CHICAGO -- White Sox fans want right-handed pitcher Michael Kopech and outfielder Eloy Jimenez promoted to the Major Leagues.Jimenez, the No. 1 White Sox prospect and No 3 overall per MLB Pipeline, is hitting .354 with six home runs and 12 RBIs in 22 games for Triple-A Charlotte. Kopech, the
CHICAGO -- White Sox fans want right-handed pitcher Michael Kopech and outfielder Eloy Jimenez promoted to the Major Leagues.
Jimenez, the No. 1 White Sox prospect and No 3 overall per MLB Pipeline, is hitting .354 with six home runs and 12 RBIs in 22 games for Triple-A Charlotte. Kopech, the No. 2 White Sox prospect and No. 13 overall, has struck out 24, walked two and allowed four earned runs over his last 17 innings for the Knights.
But general manager Rick Hahn didn't provide any further timetable for either dynamic talent's arrival when asked prior to Friday's series opener against the Blue Jays. As has been the case since Day 1 of this rebuild, setting up for long-term success tops short-term gratification.
"We've talked about all along that the good ones do have a way of forcing the issue on you," Hahn said. "At the same time, the important thing for us in any promotion, whether it's Eloy and Kopech or [Yoan] Moncada, [Lucas] Giolito and [Reynaldo] Lopez last year or the hopefully legion of guys you'll be asking about over the next 18 to 24 months, the most important thing is that they're in a position to succeed not just survive.
"So yes, while you can look at a stat line or you can look at a box score and say, 'This guy looks like he's doing well, looks like he's ready,' our checklist that we want these guys to answer is a little more lengthy than that. And not until they've answered all those questions we have for them at the Minor League level, will we promote them."
What are those line items needing to be checked off by Kopech and Jimenez? Hahn wasn't about to make public the things these two standout prospects can or can't do. Suffice it to say, they both understand what's ahead of them.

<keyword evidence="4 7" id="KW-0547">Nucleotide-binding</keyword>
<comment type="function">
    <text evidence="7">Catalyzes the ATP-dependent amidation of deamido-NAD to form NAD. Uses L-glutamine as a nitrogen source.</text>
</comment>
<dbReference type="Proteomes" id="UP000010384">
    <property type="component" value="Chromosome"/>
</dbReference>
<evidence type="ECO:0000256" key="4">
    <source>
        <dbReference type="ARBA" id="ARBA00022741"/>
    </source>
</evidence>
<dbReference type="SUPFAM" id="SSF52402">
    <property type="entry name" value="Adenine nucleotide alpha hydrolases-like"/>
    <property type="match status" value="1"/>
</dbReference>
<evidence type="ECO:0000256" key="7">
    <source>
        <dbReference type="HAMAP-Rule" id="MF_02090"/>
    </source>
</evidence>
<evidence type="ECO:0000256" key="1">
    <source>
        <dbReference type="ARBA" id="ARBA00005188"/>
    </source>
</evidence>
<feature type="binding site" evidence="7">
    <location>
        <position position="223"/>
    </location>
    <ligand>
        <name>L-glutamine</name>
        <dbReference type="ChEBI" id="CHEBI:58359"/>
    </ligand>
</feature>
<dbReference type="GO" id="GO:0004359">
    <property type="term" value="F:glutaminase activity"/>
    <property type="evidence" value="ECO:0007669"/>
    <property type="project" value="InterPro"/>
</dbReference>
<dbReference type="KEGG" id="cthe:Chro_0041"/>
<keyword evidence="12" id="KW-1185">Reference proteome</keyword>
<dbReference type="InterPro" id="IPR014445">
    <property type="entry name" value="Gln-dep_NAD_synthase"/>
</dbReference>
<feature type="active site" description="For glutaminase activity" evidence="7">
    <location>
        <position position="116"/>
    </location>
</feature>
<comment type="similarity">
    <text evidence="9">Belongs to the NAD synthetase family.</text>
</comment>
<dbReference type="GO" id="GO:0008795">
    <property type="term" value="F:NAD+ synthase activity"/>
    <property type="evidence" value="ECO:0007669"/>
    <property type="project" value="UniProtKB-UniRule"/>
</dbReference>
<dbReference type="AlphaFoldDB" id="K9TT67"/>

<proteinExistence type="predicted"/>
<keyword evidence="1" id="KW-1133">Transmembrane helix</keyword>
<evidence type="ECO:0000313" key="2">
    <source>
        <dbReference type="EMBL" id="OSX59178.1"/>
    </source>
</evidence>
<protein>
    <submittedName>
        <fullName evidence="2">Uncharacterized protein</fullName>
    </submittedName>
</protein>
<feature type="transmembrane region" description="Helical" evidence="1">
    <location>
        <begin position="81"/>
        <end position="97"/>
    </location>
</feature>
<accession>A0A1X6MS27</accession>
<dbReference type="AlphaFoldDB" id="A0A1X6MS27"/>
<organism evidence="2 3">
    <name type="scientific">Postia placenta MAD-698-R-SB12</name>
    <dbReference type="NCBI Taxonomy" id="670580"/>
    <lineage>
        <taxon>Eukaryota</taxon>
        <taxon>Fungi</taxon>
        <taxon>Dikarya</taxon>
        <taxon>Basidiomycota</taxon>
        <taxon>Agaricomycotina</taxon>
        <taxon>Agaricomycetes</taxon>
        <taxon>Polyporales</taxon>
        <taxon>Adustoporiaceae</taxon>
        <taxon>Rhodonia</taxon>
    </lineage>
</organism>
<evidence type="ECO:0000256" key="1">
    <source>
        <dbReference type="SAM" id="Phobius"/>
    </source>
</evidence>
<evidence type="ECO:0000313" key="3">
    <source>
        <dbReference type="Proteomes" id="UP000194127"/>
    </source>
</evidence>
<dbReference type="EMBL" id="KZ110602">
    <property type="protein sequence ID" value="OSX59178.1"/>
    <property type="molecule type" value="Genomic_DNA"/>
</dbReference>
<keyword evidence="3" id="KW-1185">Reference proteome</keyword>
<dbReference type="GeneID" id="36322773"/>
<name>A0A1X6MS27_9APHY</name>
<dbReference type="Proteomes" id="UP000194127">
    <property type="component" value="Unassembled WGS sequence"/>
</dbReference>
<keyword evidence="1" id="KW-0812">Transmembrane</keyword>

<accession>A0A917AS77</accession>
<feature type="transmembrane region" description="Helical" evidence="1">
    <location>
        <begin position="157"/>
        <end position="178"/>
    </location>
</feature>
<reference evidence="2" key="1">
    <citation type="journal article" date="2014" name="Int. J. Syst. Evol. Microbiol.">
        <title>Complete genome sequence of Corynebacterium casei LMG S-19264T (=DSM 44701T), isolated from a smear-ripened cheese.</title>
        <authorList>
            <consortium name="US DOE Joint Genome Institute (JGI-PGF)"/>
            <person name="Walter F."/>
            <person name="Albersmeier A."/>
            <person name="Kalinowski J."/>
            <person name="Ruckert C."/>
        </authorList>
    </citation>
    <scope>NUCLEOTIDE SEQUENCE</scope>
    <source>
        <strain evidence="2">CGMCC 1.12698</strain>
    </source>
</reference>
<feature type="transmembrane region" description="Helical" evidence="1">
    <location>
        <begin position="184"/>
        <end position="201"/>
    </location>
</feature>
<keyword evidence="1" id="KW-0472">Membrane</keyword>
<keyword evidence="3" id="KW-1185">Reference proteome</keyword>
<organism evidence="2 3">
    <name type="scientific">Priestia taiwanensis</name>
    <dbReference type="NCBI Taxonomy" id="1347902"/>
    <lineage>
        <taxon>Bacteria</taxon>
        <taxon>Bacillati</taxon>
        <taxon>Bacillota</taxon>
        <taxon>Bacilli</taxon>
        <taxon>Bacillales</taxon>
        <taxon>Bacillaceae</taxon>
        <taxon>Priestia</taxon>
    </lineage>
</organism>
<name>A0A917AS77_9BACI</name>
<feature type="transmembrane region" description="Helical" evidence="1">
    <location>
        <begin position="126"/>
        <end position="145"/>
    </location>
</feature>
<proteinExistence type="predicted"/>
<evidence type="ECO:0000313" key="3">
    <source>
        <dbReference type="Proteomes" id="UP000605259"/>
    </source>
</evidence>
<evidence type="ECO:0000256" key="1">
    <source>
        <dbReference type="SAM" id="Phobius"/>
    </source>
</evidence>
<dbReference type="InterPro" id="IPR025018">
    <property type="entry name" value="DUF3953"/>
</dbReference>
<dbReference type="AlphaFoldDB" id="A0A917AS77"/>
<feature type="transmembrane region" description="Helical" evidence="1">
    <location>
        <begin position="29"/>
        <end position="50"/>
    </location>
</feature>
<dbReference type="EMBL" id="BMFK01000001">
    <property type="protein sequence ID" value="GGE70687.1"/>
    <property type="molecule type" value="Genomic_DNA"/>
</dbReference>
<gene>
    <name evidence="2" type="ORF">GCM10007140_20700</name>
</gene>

"It's not going to be a function of any level of eagerness that fans or coaches or myself or the front office has," Hahn said. "That's not prudent for the long term.
"One thing I can promise, is that our focus is unwavering in terms of putting this organization in the best spot for the long term. Not going to take any shortcuts or make any short-term satisfying moves that could potentially cause any impact on these guys not meeting their potential for the long term."
Moncada arrived last season on July 19, following a trade that sent Todd Frazier to the Yankees and opened up a regular spot on the infield. Hahn quipped about needing to make an outfield trade now to fit in Jimenez every day.
Before reaching the White Sox, Moncada had several months at Triple-A compared to the 82 at-bats for Jimenez, and fought his way back from a period of Minor League struggles -- another important aspect of development. Moncada also reached the point where the Minors couldn't really test him defensively and needed the speed of the Major League level as the next way of showing him what he needed to improve.
That same challenge soon will be provided to Jimenez and Kopech. It's just not coming immediately as some had hoped.
"Any Moncada-like prospect who gets promoted is coming here to play, and ideally play every day," Hahn said. "As I've talked about throughout this whole process, what's going on in Chicago -- good, bad or indifferent -- isn't going to impact a promotion of a premium-type talent.
"Those guys are going to tell us when they're ready, and when they're ready, there's going to be opportunity for them in Chicago. It's up to us to figure out how to create that opportunity. We're not going to wait for the market to allow us to free a spot to create a space for a guy if it's time for his development to take that next step."
Scott Merkin has covered the White Sox for MLB.com since 2003. Follow him on Twitter @scottmerkin and Facebook and listen to his podcast.